A HUGE chunk of Nasa’s doomed Challenger mission has been uncovered nearly 37 years after it exploded, killing everyone on board.
The ill-fated space shuttle tragically exploded dozens of seconds after liftoff in 1986, killing seven crew members, including teacher Christa McAuliffe.
Divers were actually searching for a WWII-era aircraft near the Bermuda Triangle.
But instead they stumbled upon one of the largest pieces ever discovered of the space catastrophe.
Video footage from the History Channel shows a massive, well-preserved piece of the wreck fitted with thermal tiles.
This was a part of the ship’s bottom designed to withstand extreme heat when it returned to Earth.
“When we found it, there were a lot of mixed feelings,” marine biologist Mike Barnette told AFP.
“I’m used to diving on shipwrecks that are decades to centuries old and are not part of the space program. That’s pretty unique.
“That quickly turned into a realization, ‘Yeah, that’s an episode I lived through. When that happened, I remember exactly where I was when I saw that live on TV.’”
The full size is unknown as part of the fragment is buried in the sand.
But the visible part is about 4.5 by 4.5 meters.
Nasa has confirmed it is a Challenger artifact and officials are now considering what to do with it to honor the seven who died.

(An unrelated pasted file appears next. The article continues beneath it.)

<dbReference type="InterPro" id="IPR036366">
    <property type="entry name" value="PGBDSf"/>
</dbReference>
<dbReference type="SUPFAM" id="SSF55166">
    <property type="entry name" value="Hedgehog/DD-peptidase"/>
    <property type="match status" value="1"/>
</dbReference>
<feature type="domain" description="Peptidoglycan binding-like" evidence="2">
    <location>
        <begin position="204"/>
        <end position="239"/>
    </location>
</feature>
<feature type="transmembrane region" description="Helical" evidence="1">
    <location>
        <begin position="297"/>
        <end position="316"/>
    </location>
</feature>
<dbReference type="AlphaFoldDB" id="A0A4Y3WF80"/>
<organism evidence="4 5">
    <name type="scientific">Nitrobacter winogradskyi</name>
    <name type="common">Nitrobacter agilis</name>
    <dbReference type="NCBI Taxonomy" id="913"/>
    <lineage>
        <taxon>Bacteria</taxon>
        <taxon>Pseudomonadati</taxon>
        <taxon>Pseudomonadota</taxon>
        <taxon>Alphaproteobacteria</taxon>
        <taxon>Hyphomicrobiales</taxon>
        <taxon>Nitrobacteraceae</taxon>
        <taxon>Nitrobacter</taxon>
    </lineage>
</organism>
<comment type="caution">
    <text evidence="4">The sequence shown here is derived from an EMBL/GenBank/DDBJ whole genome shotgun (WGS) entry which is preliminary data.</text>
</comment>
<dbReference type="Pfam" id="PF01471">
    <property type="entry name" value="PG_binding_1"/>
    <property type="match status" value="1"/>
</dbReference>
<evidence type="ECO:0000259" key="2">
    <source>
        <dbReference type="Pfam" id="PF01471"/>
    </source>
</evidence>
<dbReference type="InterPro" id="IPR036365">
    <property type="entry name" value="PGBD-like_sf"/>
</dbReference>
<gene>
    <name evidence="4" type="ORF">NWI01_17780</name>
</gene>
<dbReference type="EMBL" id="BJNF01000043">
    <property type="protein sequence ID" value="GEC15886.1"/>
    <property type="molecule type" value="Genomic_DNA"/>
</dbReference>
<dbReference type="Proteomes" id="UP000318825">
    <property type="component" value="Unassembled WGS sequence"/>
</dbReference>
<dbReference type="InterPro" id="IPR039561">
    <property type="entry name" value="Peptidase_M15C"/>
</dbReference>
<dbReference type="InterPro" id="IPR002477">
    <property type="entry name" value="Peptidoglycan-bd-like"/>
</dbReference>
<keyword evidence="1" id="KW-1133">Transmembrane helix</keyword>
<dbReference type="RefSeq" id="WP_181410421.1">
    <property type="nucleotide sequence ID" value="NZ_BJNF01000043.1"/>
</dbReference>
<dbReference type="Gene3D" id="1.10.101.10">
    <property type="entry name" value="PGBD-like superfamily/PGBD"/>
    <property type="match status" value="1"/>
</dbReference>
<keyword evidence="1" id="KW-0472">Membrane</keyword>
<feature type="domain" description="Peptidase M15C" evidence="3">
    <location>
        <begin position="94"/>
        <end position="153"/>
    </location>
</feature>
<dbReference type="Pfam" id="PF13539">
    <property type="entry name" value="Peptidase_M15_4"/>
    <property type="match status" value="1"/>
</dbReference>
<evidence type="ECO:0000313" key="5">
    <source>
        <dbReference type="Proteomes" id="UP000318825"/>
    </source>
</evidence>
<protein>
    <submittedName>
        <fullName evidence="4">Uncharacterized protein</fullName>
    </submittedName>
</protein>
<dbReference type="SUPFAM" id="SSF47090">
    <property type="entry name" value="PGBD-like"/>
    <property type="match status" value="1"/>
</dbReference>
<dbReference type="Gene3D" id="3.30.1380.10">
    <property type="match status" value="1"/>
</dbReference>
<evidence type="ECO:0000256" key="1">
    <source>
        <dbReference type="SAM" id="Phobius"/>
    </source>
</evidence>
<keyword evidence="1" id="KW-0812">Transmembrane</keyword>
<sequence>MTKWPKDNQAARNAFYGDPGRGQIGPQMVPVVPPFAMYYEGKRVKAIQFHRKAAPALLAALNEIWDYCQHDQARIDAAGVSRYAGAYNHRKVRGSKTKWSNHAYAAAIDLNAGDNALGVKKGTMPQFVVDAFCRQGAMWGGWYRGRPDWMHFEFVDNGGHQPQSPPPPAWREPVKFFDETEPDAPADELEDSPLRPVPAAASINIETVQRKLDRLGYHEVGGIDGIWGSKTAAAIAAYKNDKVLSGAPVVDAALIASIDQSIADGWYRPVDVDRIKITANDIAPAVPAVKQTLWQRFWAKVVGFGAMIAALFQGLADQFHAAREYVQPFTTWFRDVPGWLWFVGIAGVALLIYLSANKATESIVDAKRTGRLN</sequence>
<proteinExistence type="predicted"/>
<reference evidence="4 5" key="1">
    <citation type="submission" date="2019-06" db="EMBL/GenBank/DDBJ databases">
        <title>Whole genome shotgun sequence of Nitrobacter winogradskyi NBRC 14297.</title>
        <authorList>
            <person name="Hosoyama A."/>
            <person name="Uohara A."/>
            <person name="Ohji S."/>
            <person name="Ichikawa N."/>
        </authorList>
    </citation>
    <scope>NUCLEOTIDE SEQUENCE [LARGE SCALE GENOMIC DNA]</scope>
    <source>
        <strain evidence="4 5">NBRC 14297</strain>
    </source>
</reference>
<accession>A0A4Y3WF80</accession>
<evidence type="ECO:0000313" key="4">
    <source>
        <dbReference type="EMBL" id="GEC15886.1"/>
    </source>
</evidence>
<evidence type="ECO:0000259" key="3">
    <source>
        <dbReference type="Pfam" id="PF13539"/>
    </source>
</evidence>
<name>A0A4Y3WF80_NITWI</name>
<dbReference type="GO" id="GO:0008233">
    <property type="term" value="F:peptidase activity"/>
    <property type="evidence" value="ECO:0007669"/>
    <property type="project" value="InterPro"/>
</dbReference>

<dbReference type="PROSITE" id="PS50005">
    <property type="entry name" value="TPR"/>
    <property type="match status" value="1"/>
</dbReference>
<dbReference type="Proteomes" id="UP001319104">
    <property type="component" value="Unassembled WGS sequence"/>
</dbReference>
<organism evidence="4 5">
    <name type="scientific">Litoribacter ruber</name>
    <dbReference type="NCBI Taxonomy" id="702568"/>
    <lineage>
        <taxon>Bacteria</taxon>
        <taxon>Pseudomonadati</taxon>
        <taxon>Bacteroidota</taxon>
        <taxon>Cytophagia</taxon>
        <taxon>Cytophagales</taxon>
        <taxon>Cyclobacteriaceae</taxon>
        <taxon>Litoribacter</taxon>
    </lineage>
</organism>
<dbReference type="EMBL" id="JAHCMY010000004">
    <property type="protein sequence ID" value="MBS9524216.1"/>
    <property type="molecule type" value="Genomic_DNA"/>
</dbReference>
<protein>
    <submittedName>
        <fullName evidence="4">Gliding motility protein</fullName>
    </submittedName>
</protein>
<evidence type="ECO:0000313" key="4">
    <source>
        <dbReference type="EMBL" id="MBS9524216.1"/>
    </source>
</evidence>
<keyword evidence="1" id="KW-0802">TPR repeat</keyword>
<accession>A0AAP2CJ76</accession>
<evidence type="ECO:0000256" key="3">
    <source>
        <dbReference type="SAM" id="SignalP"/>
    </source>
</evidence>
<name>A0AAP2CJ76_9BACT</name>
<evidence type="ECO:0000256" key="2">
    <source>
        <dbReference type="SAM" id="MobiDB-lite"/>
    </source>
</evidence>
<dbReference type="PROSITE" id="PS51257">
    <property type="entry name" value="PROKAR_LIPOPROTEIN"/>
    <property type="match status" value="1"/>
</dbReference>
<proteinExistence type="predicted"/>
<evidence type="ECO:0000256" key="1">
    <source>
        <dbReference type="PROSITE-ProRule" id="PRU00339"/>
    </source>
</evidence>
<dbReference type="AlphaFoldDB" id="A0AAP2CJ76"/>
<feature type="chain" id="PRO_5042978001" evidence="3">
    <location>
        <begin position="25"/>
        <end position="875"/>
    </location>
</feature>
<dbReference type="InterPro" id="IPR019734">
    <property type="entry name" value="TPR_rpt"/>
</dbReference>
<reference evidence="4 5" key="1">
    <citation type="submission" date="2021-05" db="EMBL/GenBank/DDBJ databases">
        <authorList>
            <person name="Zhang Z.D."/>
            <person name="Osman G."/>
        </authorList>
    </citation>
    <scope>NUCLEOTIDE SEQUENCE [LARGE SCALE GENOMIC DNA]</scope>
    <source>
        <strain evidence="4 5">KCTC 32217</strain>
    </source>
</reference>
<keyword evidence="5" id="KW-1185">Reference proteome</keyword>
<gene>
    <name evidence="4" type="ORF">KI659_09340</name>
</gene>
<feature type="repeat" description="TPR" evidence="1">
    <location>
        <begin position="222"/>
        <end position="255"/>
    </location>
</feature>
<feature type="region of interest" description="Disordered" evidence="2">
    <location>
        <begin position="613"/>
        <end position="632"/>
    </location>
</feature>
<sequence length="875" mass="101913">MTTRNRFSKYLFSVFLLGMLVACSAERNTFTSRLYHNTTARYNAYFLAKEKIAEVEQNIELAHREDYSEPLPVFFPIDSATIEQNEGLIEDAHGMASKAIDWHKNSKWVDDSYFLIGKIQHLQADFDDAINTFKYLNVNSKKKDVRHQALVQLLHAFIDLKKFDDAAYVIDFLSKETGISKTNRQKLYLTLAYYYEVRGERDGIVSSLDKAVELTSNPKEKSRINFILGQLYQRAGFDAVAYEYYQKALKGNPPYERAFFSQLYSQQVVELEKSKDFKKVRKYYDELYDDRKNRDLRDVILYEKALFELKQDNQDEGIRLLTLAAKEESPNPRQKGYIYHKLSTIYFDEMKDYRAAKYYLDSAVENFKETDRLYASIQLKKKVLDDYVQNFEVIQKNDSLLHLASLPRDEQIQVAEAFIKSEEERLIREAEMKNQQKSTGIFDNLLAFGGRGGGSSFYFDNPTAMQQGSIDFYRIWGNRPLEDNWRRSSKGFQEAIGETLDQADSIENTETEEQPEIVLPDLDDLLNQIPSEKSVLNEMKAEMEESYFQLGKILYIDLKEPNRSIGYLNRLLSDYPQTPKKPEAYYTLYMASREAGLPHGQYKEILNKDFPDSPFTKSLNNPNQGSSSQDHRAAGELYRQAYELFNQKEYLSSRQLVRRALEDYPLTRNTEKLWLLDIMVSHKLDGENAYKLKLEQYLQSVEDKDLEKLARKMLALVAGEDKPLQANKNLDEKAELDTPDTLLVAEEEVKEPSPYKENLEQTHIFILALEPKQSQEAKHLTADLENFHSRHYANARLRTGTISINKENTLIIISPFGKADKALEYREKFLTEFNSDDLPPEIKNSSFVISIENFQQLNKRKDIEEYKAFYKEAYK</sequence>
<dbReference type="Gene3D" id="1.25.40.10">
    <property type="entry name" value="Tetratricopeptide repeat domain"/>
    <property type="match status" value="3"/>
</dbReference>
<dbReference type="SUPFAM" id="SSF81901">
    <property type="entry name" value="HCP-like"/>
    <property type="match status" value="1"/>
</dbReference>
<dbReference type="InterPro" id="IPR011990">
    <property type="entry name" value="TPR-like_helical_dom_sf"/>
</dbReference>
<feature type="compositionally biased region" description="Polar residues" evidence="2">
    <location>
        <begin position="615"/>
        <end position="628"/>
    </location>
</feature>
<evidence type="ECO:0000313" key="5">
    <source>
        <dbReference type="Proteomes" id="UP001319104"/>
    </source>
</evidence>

“This discovery gives us an opportunity to pause, highlight the legacy of the seven pioneers we lost, and reflect on how this tragedy has changed us,” said NASA Administrator Bill Nelson.
The analysis is not believed to shed new light on the cause of the tragedy, which has long been blamed on vital rubber seals being damaged by severe cold.
The Challenger broke up at 11:39 a.m. local time on January 28, 1986 after only 73 seconds of flight.
A few seconds into the mission, a flame was seen bursting through the solid rocket booster, which would ultimately result in the catastrophic explosion that claimed the lives of the astronauts and crew members on board.
McAuliffe was a New Hampshire high school teacher who was selected from more than 11,000 applicants for the flight and would have been NASA’s first designated teacher in space.
The other six crew members were Payload Specialist Gregory Jarvis, Mission Specialist Judith A. Resnik, Mission Commander Francis R. Scobee, Mission Specialist Ronald E. McNair, Pilot Mike J. Smith, and Mission Specialist Ellison S. Onizuka.
The History Channel is scheduled to air the first episode about the discovery on November 22nd.
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https://www.thesun.ie/tech/9714001/nasa-challenger-space-shuttle-fragment-found/ Fragment of a doomed Challenger ship found 37 years after a NASA spacecraft explosion that killed seven space heroes